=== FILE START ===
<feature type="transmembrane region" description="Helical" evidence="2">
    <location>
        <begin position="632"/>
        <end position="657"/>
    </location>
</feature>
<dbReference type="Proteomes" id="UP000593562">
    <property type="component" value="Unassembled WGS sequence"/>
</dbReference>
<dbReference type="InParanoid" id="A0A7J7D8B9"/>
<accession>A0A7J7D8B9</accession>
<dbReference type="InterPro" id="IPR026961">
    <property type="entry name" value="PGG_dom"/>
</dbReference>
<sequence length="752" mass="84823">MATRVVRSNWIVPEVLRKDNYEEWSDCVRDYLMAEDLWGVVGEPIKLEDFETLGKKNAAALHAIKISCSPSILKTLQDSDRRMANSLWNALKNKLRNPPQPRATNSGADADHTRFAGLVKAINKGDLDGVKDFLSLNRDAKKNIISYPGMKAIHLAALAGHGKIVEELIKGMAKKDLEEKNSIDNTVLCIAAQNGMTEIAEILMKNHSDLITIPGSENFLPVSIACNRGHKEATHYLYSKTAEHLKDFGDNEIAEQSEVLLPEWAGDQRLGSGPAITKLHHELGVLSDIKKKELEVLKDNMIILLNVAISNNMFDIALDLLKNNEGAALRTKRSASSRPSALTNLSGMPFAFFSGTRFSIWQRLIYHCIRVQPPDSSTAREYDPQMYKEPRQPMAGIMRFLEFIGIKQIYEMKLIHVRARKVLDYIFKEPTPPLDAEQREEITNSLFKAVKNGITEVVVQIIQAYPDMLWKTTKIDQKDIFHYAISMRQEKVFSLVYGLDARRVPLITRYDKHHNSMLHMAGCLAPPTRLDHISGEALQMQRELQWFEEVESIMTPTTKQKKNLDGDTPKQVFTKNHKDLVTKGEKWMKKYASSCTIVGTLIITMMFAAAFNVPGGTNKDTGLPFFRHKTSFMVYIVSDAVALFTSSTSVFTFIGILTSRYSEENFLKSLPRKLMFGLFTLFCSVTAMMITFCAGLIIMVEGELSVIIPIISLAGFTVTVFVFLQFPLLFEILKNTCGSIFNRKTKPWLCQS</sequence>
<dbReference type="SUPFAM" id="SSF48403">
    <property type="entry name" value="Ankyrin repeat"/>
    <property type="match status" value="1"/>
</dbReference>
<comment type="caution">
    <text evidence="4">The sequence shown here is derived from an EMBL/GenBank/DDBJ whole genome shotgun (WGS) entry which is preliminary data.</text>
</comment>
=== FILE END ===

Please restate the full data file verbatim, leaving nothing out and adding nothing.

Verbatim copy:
<feature type="transmembrane region" description="Helical" evidence="2">
    <location>
        <begin position="632"/>
        <end position="657"/>
    </location>
</feature>
<dbReference type="Proteomes" id="UP000593562">
    <property type="component" value="Unassembled WGS sequence"/>
</dbReference>
<dbReference type="InParanoid" id="A0A7J7D8B9"/>
<accession>A0A7J7D8B9</accession>
<dbReference type="InterPro" id="IPR026961">
    <property type="entry name" value="PGG_dom"/>
</dbReference>
<sequence length="752" mass="84823">MATRVVRSNWIVPEVLRKDNYEEWSDCVRDYLMAEDLWGVVGEPIKLEDFETLGKKNAAALHAIKISCSPSILKTLQDSDRRMANSLWNALKNKLRNPPQPRATNSGADADHTRFAGLVKAINKGDLDGVKDFLSLNRDAKKNIISYPGMKAIHLAALAGHGKIVEELIKGMAKKDLEEKNSIDNTVLCIAAQNGMTEIAEILMKNHSDLITIPGSENFLPVSIACNRGHKEATHYLYSKTAEHLKDFGDNEIAEQSEVLLPEWAGDQRLGSGPAITKLHHELGVLSDIKKKELEVLKDNMIILLNVAISNNMFDIALDLLKNNEGAALRTKRSASSRPSALTNLSGMPFAFFSGTRFSIWQRLIYHCIRVQPPDSSTAREYDPQMYKEPRQPMAGIMRFLEFIGIKQIYEMKLIHVRARKVLDYIFKEPTPPLDAEQREEITNSLFKAVKNGITEVVVQIIQAYPDMLWKTTKIDQKDIFHYAISMRQEKVFSLVYGLDARRVPLITRYDKHHNSMLHMAGCLAPPTRLDHISGEALQMQRELQWFEEVESIMTPTTKQKKNLDGDTPKQVFTKNHKDLVTKGEKWMKKYASSCTIVGTLIITMMFAAAFNVPGGTNKDTGLPFFRHKTSFMVYIVSDAVALFTSSTSVFTFIGILTSRYSEENFLKSLPRKLMFGLFTLFCSVTAMMITFCAGLIIMVEGELSVIIPIISLAGFTVTVFVFLQFPLLFEILKNTCGSIFNRKTKPWLCQS</sequence>
<dbReference type="SUPFAM" id="SSF48403">
    <property type="entry name" value="Ankyrin repeat"/>
    <property type="match status" value="1"/>
</dbReference>
<comment type="caution">
    <text evidence="4">The sequence shown here is derived from an EMBL/GenBank/DDBJ whole genome shotgun (WGS) entry which is preliminary data.</text>
</comment>